Further, in the conventional method of lowering the engine speed upon detection of the shift operation, a state of operation or position of the shift operation lever after the shift operation is carried out cannot be detected, and therefore, if the shift operation lever is stopped at a position which is neither the neutral position nor the forward or reverse position, the engine speed reduction control continues to be carried out.

SUMMARY OF THE INVENTION

It is an object of the present invention to provide a shift operation control system for outboard motors, which is capable of reducing load acting on a shift operation lever during a shift operation and a shock occurring during the shift operation, to thereby facilitate the shift operation.

To attain the above object, the present invention provides a shift operation control system for an outboard motor including an engine, and a forward/reverse-switching mechanism having a forward gear, a reverse gear, a dog clutch, and a shift operation lever, wherein an output from the engine is selectively transmitted to the forward gear or the reverse gear, for driving the forward gear or the reverse gear, and the dog clutch is actuated by a shift operation using the shift operation lever to switch a shift position between a forward position in which the dog clutch is meshed with the forward gear, a reverse position in which the dog clutch is meshed with the reverse gear, and a neutral position in which the dog clutch is not meshed with either the forward gear or the reverse gear, comprising a shift operation-detecting device that continuously detects the shift operation by the shift operation lever, an engine output changing control device that changes the output from the engine, and a control device that is operable when an early stage of the shift operation is detected by the shift operation-detecting device, to carry out control for changing the output from the engine using the engine output changing control device to change the output from the engine and then cancel the control for changing the output from the engine.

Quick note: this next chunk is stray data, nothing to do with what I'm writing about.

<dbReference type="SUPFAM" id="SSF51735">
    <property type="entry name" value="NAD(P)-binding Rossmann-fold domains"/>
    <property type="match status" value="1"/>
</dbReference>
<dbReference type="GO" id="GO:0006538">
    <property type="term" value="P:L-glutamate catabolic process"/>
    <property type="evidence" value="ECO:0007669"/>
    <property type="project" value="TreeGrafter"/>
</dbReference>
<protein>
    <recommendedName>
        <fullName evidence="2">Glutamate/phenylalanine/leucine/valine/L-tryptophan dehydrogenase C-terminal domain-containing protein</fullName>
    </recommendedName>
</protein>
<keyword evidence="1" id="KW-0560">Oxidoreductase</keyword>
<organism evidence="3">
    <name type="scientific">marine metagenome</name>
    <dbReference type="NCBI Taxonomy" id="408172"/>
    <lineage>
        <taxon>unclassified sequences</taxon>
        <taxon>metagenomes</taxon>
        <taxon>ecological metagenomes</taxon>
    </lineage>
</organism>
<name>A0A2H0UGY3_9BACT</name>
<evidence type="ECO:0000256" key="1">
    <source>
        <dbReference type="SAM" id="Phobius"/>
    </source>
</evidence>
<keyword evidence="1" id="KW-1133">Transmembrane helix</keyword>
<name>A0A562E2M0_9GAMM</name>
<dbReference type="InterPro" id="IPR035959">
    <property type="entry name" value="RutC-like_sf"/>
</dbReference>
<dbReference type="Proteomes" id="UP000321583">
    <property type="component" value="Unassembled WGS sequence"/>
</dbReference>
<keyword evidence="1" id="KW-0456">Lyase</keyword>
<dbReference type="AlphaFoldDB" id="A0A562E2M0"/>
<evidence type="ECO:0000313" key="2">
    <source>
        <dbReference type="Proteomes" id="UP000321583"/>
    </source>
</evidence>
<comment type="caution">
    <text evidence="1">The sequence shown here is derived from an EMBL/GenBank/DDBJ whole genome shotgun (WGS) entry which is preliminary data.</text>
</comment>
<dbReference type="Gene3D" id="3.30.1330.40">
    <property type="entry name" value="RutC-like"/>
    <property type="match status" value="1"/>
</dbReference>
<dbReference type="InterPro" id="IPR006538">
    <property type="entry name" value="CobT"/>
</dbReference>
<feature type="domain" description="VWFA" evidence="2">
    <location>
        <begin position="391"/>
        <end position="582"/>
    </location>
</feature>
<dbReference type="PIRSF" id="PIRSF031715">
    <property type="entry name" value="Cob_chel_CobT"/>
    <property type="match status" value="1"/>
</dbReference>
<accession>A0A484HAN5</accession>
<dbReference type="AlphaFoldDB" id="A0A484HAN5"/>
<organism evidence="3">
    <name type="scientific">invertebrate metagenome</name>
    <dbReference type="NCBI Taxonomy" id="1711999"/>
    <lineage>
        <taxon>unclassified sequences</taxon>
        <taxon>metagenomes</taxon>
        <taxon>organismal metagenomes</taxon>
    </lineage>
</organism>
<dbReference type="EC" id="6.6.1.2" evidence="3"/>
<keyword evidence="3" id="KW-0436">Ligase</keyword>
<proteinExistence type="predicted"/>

With the arrangement of the shift operation control system according to the present invention, the early stage of the shift operation, i.e. a state just before the operating force applied by the operator to the shift operation lever is increased is detected, and the engine output is reduced when it is predicted that the operating force applied to the shift operation lever will be increased, whereby the load acting on the shift operation lever or a shock occurring during the shift operation is reduced, which facilitates the shift operation.

Preferably, the control device carries out the control for changing the output from the engine using the engine output changing control device when an early stage of the shift operation from the forward position to the neutral position or from the reverse position to the neutral position is detected by the shift operation-detecting device, and a speed of the engine upon the detection of the early stage is not lower than a predetermined engine speed value, and cancels the control for changing the output from the engine when switching of the shift position to the neutral position is detected by the shift operation-detecting device.